/ / Dealing with difficult people - part 3

Dealing with difficult people - part 3

Dealing with the difficult coworker

When dealing with the difficult co-worker, it can be hard figuring out the most appropriate way.

Confronting a person publicly is not the most efficient way to resolve an issue, nor is slipping an anonymous note into the person’s pigeon hole. You don’t want to humiliate a person with body odor issues by placing a deodorant can on their desk, and you certainly wouldn’t pull a ‘Godfather’ move and leave a horse head in their bed. So what is the most efficient way to directly deal with the difficult coworker?

Below are the four steps you should follow when dealing with difficult people:

1. Examine yourself

Examining yourself enables you to re-assess the situation. Are you sure that the co-worker in question is actually the problem? Are you over reacting? Will the consequence of confronting the co-worker make the situation worse than it already is? Perhaps you will find there is a pattern with you and your co-workers, or that you have certain “hot buttons” that when pushed really annoy you. Starting with self-examination helps you to identify your objections when confronting difficult co-workers, and to evaluate if the situation really is due to your co-worker’s actions.

2. Discuss your experiences with a trusted friend or colleague

Discussing your experience with a trusted friend of colleague enables you to see an outsider’s point of view. Their view can really provide insight into the situation as they are not emotionally involved. Together you can brainstorm various ways to handle the situation without emotions or politics getting in the way.

3. Approach the difficult person for a private discussion using “I” messages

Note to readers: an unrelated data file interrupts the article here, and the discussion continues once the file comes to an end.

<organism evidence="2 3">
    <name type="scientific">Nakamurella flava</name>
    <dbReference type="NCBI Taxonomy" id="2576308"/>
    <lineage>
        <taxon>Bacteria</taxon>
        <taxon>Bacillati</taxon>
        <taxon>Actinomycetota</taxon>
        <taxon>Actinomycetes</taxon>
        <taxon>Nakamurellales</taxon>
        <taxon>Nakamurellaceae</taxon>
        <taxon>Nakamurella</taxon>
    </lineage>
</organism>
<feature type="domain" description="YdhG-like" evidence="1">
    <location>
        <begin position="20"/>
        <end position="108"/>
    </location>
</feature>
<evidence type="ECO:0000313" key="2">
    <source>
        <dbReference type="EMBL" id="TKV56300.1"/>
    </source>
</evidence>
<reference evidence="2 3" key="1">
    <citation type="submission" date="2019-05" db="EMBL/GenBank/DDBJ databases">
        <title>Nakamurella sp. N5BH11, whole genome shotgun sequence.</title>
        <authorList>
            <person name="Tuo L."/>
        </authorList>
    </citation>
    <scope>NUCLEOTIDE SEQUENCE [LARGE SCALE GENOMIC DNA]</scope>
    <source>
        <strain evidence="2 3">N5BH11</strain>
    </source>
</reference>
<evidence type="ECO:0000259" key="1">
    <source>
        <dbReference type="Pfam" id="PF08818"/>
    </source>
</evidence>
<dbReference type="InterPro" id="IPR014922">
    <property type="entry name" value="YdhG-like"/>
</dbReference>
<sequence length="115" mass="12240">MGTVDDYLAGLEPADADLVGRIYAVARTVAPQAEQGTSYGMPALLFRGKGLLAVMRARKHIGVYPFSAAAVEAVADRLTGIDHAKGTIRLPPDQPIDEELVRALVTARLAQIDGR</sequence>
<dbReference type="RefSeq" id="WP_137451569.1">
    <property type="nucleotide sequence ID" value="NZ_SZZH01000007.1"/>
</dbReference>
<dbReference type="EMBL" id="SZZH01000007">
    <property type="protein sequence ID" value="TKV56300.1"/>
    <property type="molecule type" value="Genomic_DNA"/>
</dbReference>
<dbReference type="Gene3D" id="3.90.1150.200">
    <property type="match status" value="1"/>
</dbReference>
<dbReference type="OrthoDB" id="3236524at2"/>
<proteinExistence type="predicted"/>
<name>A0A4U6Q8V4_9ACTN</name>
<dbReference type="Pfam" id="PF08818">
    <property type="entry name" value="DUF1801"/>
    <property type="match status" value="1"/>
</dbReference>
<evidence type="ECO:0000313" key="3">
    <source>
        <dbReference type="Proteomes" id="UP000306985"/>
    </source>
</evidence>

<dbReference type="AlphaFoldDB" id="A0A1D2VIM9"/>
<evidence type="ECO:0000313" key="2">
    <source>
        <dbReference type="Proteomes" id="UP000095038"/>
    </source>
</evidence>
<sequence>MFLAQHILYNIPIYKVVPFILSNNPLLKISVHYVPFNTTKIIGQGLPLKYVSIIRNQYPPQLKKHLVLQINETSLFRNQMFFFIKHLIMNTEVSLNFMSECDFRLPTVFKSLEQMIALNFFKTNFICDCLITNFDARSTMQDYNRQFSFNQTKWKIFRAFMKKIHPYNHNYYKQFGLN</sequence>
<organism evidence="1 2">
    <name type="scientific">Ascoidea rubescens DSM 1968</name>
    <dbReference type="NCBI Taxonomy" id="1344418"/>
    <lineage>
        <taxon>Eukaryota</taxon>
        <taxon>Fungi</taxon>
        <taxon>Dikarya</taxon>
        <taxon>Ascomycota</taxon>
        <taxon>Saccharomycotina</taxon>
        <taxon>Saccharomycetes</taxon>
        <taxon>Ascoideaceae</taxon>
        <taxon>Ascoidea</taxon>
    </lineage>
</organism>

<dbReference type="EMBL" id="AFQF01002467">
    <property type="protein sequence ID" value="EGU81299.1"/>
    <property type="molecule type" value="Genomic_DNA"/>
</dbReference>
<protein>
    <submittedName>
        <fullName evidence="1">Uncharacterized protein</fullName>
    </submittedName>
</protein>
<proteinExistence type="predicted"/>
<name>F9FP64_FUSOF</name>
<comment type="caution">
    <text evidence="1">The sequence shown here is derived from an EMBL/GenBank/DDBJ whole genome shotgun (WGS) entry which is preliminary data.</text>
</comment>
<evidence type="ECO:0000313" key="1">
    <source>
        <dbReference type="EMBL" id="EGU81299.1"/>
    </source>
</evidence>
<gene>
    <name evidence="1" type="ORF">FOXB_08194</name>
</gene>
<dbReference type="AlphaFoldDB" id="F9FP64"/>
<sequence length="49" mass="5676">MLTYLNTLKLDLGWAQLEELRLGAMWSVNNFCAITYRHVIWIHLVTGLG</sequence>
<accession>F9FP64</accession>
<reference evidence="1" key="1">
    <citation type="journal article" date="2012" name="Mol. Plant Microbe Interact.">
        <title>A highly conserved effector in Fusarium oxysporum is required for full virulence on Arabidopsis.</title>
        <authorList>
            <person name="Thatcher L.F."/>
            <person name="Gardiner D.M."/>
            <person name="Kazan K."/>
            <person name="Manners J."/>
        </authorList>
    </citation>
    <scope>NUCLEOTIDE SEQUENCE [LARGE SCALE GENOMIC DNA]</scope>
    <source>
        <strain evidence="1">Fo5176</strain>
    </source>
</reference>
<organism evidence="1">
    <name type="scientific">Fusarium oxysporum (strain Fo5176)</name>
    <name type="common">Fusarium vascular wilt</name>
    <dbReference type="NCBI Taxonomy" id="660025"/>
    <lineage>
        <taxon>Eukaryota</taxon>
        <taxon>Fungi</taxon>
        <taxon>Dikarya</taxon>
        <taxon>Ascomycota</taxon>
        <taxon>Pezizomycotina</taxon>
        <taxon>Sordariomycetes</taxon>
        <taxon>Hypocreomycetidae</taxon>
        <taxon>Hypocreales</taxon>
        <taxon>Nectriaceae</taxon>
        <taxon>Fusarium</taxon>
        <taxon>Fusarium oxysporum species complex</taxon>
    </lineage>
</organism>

When approaching the difficult co-worker, it’s important that you talk using “I” messages. “I” messages are when you focus on the situation and emotions that you’re experiencing rather than the person them self. It’s important you stress to your co-worker the impact that their actions have had on you.

Be pleasant and agreeable when talking to them as this may be the first time they have considered and reflected on their actions and how they have affected people. However, they may be very aware of their actions and impact - but give them the benefit of the doubt. Throughout the discussion, reach an agreement on the issue and a plan to resolve it through positive actions.

4. Follow up the initial discussion

Although the initial discussion with may seem to be the most important task; following up the discussion is just as important. Evaluate and determine whether your co-worker’s attitude and actions have changed and identify if you believe a follow up discussion is needed. Do you really love and want to keep your job? Do you want to make peace with the co-worker? Do you have the support of your boss? If you answered yes to all three questions a follow up discussion may be valuable to you.

If you continue to have problems with the difficult co-worker, it may be worth having a third party moderate the situation or make an effort to limit the difficult person’s interactions with you.

Full Circle Feedback

By Fiona Lang|May 22th, 2013| Communication | 0 Comments

About the Author: Fiona Lang

Fiona Lang
Fiona Lang is an experienced human resources consultant, line manager and financial controller. She has designed and delivered feedback, training and development programs for organisations in the government, non-profit and corporate sectors. She has worked across Australia in management positions for ANZ bank, Citibank and the National Australia Bank Group. She holds a B.A. (Psychology) and Dip.FP.

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